The 5 Building Blocks of an Effective Team

It is important to recognize some of the symptoms of a poor performing team. They include but are not limited to:

  1. Ambiguity, poor miscommunication and confusion. That leads to…
  2. Rework or sloppy work, missed goals. That leads to…
  3. Loss of customer trust and satisfaction. That leads to…
  4. Loss of sales, and that leads to…
  5. Lower revenue and a suffering bottom line.

If poor performing teams directly impact the bottom line, why does the issue go unaddressed in some organizations? In my years of working with organizations, I’ve seen THREE primary reasons.

First, the manager is at a loss for dealing with the team at an individual level. There are two reasons people change – they are moving toward pleasure or away from pain. If the pain is not bad enough, things stay status quo. Same with moving toward pleasure. So if one person on the team is not motivated in either direction, they simply will not change.

Second, addressing team functionality doesn’t make the high priority list. It’s seen as ‘fluff’ or ‘extra’. I’ve seen organizations in fire-fighting mode and never get to a place where they can oil the machine because they’re too busy dealing with the breakdowns. But the breakdowns will always happen until they pause for some regular maintenance.

Third, it happens slowly and is not noticeable until it’s a problem. Let’s say someone starts showing up for every meeting just 3 minutes late. That becomes accepted by the group. In fact, others know the meeting won’t start on time and so they show up 5 minutes late. That becomes the norm. Then someone starts coming 7 or 8 minutes late. From the previous 5 minutes, it is a slight slip, hardly noticeable. Now 8 minutes late becomes the new norm. The norm continues to shift until one day someone notices that meetings always start 15 minutes late. What started as a very small shift of 3 minutes slowly morphed into the new norm of 15 minutes late.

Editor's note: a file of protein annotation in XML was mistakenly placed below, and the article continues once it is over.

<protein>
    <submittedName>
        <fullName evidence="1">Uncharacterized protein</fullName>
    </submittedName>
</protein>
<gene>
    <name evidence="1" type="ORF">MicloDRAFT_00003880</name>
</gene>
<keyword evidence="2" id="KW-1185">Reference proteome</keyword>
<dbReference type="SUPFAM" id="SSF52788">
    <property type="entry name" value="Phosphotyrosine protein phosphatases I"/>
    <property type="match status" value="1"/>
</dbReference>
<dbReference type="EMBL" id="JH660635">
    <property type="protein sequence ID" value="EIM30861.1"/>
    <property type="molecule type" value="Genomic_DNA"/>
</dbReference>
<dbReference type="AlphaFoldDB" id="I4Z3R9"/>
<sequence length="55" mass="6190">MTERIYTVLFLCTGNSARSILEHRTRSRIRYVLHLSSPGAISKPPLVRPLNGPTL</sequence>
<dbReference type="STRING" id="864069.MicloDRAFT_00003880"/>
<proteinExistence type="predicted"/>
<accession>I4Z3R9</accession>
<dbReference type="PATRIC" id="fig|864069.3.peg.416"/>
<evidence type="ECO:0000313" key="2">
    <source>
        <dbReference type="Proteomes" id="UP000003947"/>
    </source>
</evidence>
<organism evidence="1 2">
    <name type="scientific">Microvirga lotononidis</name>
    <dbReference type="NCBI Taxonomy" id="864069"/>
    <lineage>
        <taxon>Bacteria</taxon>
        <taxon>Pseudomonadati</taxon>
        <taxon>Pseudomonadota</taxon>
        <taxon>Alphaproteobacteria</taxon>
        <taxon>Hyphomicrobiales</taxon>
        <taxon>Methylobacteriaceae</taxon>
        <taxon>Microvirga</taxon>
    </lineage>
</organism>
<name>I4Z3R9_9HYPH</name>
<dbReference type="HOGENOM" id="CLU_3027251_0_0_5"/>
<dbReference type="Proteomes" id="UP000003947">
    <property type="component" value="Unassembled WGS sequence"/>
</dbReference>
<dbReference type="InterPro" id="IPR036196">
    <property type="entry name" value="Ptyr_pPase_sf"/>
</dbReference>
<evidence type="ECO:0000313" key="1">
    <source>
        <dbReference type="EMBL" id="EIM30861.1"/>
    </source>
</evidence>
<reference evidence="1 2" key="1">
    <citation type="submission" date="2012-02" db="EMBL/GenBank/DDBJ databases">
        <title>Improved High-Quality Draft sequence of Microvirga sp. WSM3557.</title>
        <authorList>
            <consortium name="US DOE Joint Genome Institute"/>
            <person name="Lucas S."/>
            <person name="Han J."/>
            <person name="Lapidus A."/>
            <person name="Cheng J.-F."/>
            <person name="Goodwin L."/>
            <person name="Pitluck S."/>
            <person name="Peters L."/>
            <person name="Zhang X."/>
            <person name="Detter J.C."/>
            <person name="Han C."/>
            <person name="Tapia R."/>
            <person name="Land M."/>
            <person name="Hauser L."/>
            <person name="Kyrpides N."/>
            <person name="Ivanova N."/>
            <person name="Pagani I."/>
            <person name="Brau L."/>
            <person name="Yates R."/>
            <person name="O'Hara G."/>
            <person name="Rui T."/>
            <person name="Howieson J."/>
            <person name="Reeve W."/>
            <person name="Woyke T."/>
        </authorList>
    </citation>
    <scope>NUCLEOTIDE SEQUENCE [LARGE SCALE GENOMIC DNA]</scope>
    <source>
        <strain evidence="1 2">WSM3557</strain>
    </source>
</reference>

Over time, the trajectory shifts slowly but surely toward a new direction. Like a rocket with its power boosters pointing in the wrong direction, the team slowly drifts off track if a course correction is not made.

To build an effective team, it all starts with trust.

  1. TRUST. If team members don’t trust one another, they cannot engage in respectful debate. This is necessary for…
  2. HEALTHY DISCUSSIONS and cultivating new ideas. When teams engage in productive, respectful debate, they can move to the next level of effective teams which is…
  3. COMMITMENT. When each person committed to the success of the team, not their own individual success. Once each team member knows that everyone is committed to the team, each person has…
  4. ACCOUNTABILITY. Members on a team hold themselves, and their team mates, accountable for their actions. This leads to the desired…
  5. RESULTS. Desired results are simply a symptom of trust, healthy discussion, commitment and accountability.

A baseball team is a good example of a highly functioning team. The pitcher doesn’t need to look over his shoulder to make sure the second basemen is where he is supposed to be, or that the outfielders are paying attention. Each player knows the individuals are committed to their positions and can focus on their own job for the success of the team.



Source by Leigh-Ann Zaharevich

Leave a Comment

Your email address will not be published. Required fields are marked *